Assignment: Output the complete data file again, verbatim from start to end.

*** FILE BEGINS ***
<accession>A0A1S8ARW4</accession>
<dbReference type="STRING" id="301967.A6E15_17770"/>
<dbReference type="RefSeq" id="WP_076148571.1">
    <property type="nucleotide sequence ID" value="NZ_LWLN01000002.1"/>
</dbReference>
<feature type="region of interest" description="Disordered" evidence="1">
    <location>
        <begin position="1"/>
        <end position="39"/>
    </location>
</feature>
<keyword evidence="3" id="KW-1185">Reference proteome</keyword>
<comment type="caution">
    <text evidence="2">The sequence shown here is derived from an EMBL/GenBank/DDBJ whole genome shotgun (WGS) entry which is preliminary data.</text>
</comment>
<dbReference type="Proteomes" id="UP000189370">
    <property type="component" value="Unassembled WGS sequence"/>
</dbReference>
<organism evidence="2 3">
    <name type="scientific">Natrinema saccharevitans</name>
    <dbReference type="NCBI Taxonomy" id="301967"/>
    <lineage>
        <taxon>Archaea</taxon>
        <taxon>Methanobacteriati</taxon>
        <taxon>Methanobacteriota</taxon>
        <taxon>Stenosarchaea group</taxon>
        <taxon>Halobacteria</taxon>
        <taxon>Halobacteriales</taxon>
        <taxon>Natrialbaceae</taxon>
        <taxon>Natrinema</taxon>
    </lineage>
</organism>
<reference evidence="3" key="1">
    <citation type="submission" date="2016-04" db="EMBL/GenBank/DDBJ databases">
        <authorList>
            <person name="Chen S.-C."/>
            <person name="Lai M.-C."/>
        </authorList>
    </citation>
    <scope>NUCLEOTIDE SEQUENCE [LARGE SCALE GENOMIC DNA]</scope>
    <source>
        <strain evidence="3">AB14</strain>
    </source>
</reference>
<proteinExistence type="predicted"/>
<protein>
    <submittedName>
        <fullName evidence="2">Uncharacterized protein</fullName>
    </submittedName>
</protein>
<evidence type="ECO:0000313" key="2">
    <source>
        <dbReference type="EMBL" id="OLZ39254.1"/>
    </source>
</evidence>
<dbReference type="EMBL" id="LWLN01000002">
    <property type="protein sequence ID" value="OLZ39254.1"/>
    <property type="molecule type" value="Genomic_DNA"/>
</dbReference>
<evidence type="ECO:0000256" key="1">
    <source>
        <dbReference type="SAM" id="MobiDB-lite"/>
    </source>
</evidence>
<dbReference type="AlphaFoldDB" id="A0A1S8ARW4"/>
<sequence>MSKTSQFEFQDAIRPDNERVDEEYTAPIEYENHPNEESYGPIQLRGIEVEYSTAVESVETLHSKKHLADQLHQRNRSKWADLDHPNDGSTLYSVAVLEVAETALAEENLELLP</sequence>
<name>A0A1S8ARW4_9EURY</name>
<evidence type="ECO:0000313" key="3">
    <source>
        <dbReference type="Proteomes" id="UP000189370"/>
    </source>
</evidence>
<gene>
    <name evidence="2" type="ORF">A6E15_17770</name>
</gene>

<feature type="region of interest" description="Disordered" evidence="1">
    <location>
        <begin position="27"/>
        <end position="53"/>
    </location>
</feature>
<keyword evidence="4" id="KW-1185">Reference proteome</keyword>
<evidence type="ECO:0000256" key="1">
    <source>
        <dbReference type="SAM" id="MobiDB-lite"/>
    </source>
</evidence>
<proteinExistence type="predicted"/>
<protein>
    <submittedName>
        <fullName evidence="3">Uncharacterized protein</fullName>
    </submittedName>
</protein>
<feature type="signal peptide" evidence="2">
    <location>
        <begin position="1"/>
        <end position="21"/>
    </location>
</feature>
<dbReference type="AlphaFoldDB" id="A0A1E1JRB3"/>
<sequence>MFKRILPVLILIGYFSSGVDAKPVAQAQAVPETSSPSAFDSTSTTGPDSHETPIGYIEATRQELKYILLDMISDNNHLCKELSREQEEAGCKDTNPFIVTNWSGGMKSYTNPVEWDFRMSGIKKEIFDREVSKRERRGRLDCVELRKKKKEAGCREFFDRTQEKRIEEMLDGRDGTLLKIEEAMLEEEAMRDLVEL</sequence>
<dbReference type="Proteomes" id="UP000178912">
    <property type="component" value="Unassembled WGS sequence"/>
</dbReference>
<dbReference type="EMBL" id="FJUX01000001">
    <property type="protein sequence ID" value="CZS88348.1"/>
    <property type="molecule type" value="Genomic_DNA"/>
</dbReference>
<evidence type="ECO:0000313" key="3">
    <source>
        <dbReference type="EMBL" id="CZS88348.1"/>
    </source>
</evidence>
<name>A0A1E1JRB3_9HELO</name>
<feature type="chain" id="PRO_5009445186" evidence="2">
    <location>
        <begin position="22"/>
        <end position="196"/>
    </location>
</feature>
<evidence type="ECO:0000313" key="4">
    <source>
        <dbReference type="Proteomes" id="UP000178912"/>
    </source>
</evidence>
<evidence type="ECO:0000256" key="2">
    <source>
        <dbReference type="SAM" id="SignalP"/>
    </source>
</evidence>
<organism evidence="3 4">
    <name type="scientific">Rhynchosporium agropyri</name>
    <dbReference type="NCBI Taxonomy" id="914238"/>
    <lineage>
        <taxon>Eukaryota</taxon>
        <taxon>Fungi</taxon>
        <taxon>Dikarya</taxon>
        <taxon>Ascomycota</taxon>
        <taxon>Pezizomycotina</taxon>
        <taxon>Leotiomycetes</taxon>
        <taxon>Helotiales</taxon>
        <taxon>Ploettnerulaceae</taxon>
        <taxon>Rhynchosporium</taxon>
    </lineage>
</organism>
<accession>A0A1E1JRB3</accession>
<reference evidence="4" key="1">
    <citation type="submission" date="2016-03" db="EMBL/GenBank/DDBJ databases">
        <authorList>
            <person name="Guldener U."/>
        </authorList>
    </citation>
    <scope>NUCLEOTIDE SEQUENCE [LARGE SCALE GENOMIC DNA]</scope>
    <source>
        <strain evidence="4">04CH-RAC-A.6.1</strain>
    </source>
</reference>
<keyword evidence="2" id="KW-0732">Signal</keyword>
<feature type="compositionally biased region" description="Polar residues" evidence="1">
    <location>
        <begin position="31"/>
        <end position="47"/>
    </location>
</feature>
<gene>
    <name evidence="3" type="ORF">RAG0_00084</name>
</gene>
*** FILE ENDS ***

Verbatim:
<accession>A0A1S8ARW4</accession>
<dbReference type="STRING" id="301967.A6E15_17770"/>
<dbReference type="RefSeq" id="WP_076148571.1">
    <property type="nucleotide sequence ID" value="NZ_LWLN01000002.1"/>
</dbReference>
<feature type="region of interest" description="Disordered" evidence="1">
    <location>
        <begin position="1"/>
        <end position="39"/>
    </location>
</feature>
<keyword evidence="3" id="KW-1185">Reference proteome</keyword>
<comment type="caution">
    <text evidence="2">The sequence shown here is derived from an EMBL/GenBank/DDBJ whole genome shotgun (WGS) entry which is preliminary data.</text>
</comment>
<dbReference type="Proteomes" id="UP000189370">
    <property type="component" value="Unassembled WGS sequence"/>
</dbReference>
<organism evidence="2 3">
    <name type="scientific">Natrinema saccharevitans</name>
    <dbReference type="NCBI Taxonomy" id="301967"/>
    <lineage>
        <taxon>Archaea</taxon>
        <taxon>Methanobacteriati</taxon>
        <taxon>Methanobacteriota</taxon>
        <taxon>Stenosarchaea group</taxon>
        <taxon>Halobacteria</taxon>
        <taxon>Halobacteriales</taxon>
        <taxon>Natrialbaceae</taxon>
        <taxon>Natrinema</taxon>
    </lineage>
</organism>
<reference evidence="3" key="1">
    <citation type="submission" date="2016-04" db="EMBL/GenBank/DDBJ databases">
        <authorList>
            <person name="Chen S.-C."/>
            <person name="Lai M.-C."/>
        </authorList>
    </citation>
    <scope>NUCLEOTIDE SEQUENCE [LARGE SCALE GENOMIC DNA]</scope>
    <source>
        <strain evidence="3">AB14</strain>
    </source>
</reference>
<proteinExistence type="predicted"/>
<protein>
    <submittedName>
        <fullName evidence="2">Uncharacterized protein</fullName>
    </submittedName>
</protein>
<evidence type="ECO:0000313" key="2">
    <source>
        <dbReference type="EMBL" id="OLZ39254.1"/>
    </source>
</evidence>
<dbReference type="EMBL" id="LWLN01000002">
    <property type="protein sequence ID" value="OLZ39254.1"/>
    <property type="molecule type" value="Genomic_DNA"/>
</dbReference>
<evidence type="ECO:0000256" key="1">
    <source>
        <dbReference type="SAM" id="MobiDB-lite"/>
    </source>
</evidence>
<dbReference type="AlphaFoldDB" id="A0A1S8ARW4"/>
<sequence>MSKTSQFEFQDAIRPDNERVDEEYTAPIEYENHPNEESYGPIQLRGIEVEYSTAVESVETLHSKKHLADQLHQRNRSKWADLDHPNDGSTLYSVAVLEVAETALAEENLELLP</sequence>
<name>A0A1S8ARW4_9EURY</name>
<evidence type="ECO:0000313" key="3">
    <source>
        <dbReference type="Proteomes" id="UP000189370"/>
    </source>
</evidence>
<gene>
    <name evidence="2" type="ORF">A6E15_17770</name>
</gene>

<feature type="region of interest" description="Disordered" evidence="1">
    <location>
        <begin position="27"/>
        <end position="53"/>
    </location>
</feature>
<keyword evidence="4" id="KW-1185">Reference proteome</keyword>
<evidence type="ECO:0000256" key="1">
    <source>
        <dbReference type="SAM" id="MobiDB-lite"/>
    </source>
</evidence>
<proteinExistence type="predicted"/>
<protein>
    <submittedName>
        <fullName evidence="3">Uncharacterized protein</fullName>
    </submittedName>
</protein>
<feature type="signal peptide" evidence="2">
    <location>
        <begin position="1"/>
        <end position="21"/>
    </location>
</feature>
<dbReference type="AlphaFoldDB" id="A0A1E1JRB3"/>
<sequence>MFKRILPVLILIGYFSSGVDAKPVAQAQAVPETSSPSAFDSTSTTGPDSHETPIGYIEATRQELKYILLDMISDNNHLCKELSREQEEAGCKDTNPFIVTNWSGGMKSYTNPVEWDFRMSGIKKEIFDREVSKRERRGRLDCVELRKKKKEAGCREFFDRTQEKRIEEMLDGRDGTLLKIEEAMLEEEAMRDLVEL</sequence>
<dbReference type="Proteomes" id="UP000178912">
    <property type="component" value="Unassembled WGS sequence"/>
</dbReference>
<dbReference type="EMBL" id="FJUX01000001">
    <property type="protein sequence ID" value="CZS88348.1"/>
    <property type="molecule type" value="Genomic_DNA"/>
</dbReference>
<evidence type="ECO:0000313" key="3">
    <source>
        <dbReference type="EMBL" id="CZS88348.1"/>
    </source>
</evidence>
<name>A0A1E1JRB3_9HELO</name>
<feature type="chain" id="PRO_5009445186" evidence="2">
    <location>
        <begin position="22"/>
        <end position="196"/>
    </location>
</feature>
<evidence type="ECO:0000313" key="4">
    <source>
        <dbReference type="Proteomes" id="UP000178912"/>
    </source>
</evidence>
<evidence type="ECO:0000256" key="2">
    <source>
        <dbReference type="SAM" id="SignalP"/>
    </source>
</evidence>
<organism evidence="3 4">
    <name type="scientific">Rhynchosporium agropyri</name>
    <dbReference type="NCBI Taxonomy" id="914238"/>
    <lineage>
        <taxon>Eukaryota</taxon>
        <taxon>Fungi</taxon>
        <taxon>Dikarya</taxon>
        <taxon>Ascomycota</taxon>
        <taxon>Pezizomycotina</taxon>
        <taxon>Leotiomycetes</taxon>
        <taxon>Helotiales</taxon>
        <taxon>Ploettnerulaceae</taxon>
        <taxon>Rhynchosporium</taxon>
    </lineage>
</organism>
<accession>A0A1E1JRB3</accession>
<reference evidence="4" key="1">
    <citation type="submission" date="2016-03" db="EMBL/GenBank/DDBJ databases">
        <authorList>
            <person name="Guldener U."/>
        </authorList>
    </citation>
    <scope>NUCLEOTIDE SEQUENCE [LARGE SCALE GENOMIC DNA]</scope>
    <source>
        <strain evidence="4">04CH-RAC-A.6.1</strain>
    </source>
</reference>
<keyword evidence="2" id="KW-0732">Signal</keyword>
<feature type="compositionally biased region" description="Polar residues" evidence="1">
    <location>
        <begin position="31"/>
        <end position="47"/>
    </location>
</feature>
<gene>
    <name evidence="3" type="ORF">RAG0_00084</name>
</gene>